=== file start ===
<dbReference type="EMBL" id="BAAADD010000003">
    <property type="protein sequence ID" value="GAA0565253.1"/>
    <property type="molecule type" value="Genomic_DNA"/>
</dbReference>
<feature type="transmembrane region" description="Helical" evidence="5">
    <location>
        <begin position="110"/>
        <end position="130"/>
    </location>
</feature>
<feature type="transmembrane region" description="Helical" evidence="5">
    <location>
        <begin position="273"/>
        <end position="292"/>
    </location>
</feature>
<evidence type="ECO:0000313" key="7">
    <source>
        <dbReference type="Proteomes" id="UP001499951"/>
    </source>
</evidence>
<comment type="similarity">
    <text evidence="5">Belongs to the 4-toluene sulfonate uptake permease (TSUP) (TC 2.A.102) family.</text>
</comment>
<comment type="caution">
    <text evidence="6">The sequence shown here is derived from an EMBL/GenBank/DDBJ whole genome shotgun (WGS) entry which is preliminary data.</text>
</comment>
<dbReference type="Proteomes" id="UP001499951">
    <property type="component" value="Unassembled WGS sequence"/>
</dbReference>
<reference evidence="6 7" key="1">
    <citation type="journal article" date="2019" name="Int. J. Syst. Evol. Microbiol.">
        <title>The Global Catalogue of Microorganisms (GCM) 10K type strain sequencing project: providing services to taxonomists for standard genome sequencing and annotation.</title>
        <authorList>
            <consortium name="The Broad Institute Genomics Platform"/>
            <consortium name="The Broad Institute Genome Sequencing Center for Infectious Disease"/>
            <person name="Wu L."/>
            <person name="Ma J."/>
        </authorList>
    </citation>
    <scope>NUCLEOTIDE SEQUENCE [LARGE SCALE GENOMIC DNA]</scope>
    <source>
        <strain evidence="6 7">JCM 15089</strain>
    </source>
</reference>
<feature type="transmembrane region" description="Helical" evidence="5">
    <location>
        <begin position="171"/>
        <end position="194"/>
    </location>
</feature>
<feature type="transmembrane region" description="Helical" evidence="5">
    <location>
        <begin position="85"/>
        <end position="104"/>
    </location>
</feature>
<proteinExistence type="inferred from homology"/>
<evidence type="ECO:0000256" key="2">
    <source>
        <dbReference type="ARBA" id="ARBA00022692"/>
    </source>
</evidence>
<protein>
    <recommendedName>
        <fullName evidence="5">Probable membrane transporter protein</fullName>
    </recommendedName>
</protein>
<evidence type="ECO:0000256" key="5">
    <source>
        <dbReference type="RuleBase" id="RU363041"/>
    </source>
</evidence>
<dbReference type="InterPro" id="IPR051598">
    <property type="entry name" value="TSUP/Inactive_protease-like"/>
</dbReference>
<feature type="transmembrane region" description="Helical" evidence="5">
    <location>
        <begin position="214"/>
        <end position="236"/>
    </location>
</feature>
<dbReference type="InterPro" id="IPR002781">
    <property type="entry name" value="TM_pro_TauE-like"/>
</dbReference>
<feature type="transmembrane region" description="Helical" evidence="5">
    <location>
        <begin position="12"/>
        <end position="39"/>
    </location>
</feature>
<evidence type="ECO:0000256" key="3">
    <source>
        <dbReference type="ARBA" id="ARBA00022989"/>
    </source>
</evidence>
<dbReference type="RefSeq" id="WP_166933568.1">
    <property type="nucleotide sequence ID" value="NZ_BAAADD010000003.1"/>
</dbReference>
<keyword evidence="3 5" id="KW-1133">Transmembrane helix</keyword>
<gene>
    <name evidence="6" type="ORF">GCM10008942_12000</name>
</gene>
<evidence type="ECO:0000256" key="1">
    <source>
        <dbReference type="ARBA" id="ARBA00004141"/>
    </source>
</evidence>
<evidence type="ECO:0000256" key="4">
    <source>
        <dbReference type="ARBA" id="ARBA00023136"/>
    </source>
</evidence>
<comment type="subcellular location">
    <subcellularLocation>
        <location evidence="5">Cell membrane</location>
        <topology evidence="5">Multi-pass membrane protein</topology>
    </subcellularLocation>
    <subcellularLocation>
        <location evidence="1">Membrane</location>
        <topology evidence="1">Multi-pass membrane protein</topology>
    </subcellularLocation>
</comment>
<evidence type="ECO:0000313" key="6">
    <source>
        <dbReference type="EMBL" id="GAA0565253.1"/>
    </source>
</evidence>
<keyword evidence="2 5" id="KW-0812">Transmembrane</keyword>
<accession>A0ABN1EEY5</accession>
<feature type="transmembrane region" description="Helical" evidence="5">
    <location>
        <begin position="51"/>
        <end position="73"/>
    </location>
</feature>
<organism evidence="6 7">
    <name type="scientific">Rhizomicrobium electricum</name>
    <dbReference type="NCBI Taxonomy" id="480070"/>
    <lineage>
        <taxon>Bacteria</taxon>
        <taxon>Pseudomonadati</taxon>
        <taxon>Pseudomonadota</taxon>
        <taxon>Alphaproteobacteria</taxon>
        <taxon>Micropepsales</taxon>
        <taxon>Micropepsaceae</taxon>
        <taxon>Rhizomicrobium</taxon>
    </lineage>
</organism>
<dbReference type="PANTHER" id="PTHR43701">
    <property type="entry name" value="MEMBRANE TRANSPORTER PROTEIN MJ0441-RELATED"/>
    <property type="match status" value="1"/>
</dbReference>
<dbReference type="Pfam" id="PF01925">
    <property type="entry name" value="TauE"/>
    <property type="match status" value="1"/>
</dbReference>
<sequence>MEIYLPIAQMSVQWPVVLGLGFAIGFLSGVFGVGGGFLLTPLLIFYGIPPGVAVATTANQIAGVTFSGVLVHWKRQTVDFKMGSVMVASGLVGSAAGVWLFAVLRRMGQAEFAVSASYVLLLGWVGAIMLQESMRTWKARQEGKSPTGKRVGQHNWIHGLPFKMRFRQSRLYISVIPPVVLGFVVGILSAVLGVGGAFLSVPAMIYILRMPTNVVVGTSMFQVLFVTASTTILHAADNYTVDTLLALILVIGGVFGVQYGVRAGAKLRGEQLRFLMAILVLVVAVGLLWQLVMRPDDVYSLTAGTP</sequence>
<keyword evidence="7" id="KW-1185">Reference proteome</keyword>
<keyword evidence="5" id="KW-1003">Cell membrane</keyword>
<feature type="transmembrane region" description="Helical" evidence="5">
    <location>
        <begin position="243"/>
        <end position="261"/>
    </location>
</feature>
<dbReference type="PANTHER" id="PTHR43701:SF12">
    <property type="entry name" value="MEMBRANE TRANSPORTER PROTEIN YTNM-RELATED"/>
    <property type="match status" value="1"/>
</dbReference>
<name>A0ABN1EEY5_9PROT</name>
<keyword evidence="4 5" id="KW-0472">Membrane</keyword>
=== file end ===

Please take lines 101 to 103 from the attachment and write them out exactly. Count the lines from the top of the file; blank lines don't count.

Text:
<gene>
    <name evidence="6" type="ORF">GCM10008942_12000</name>
</gene>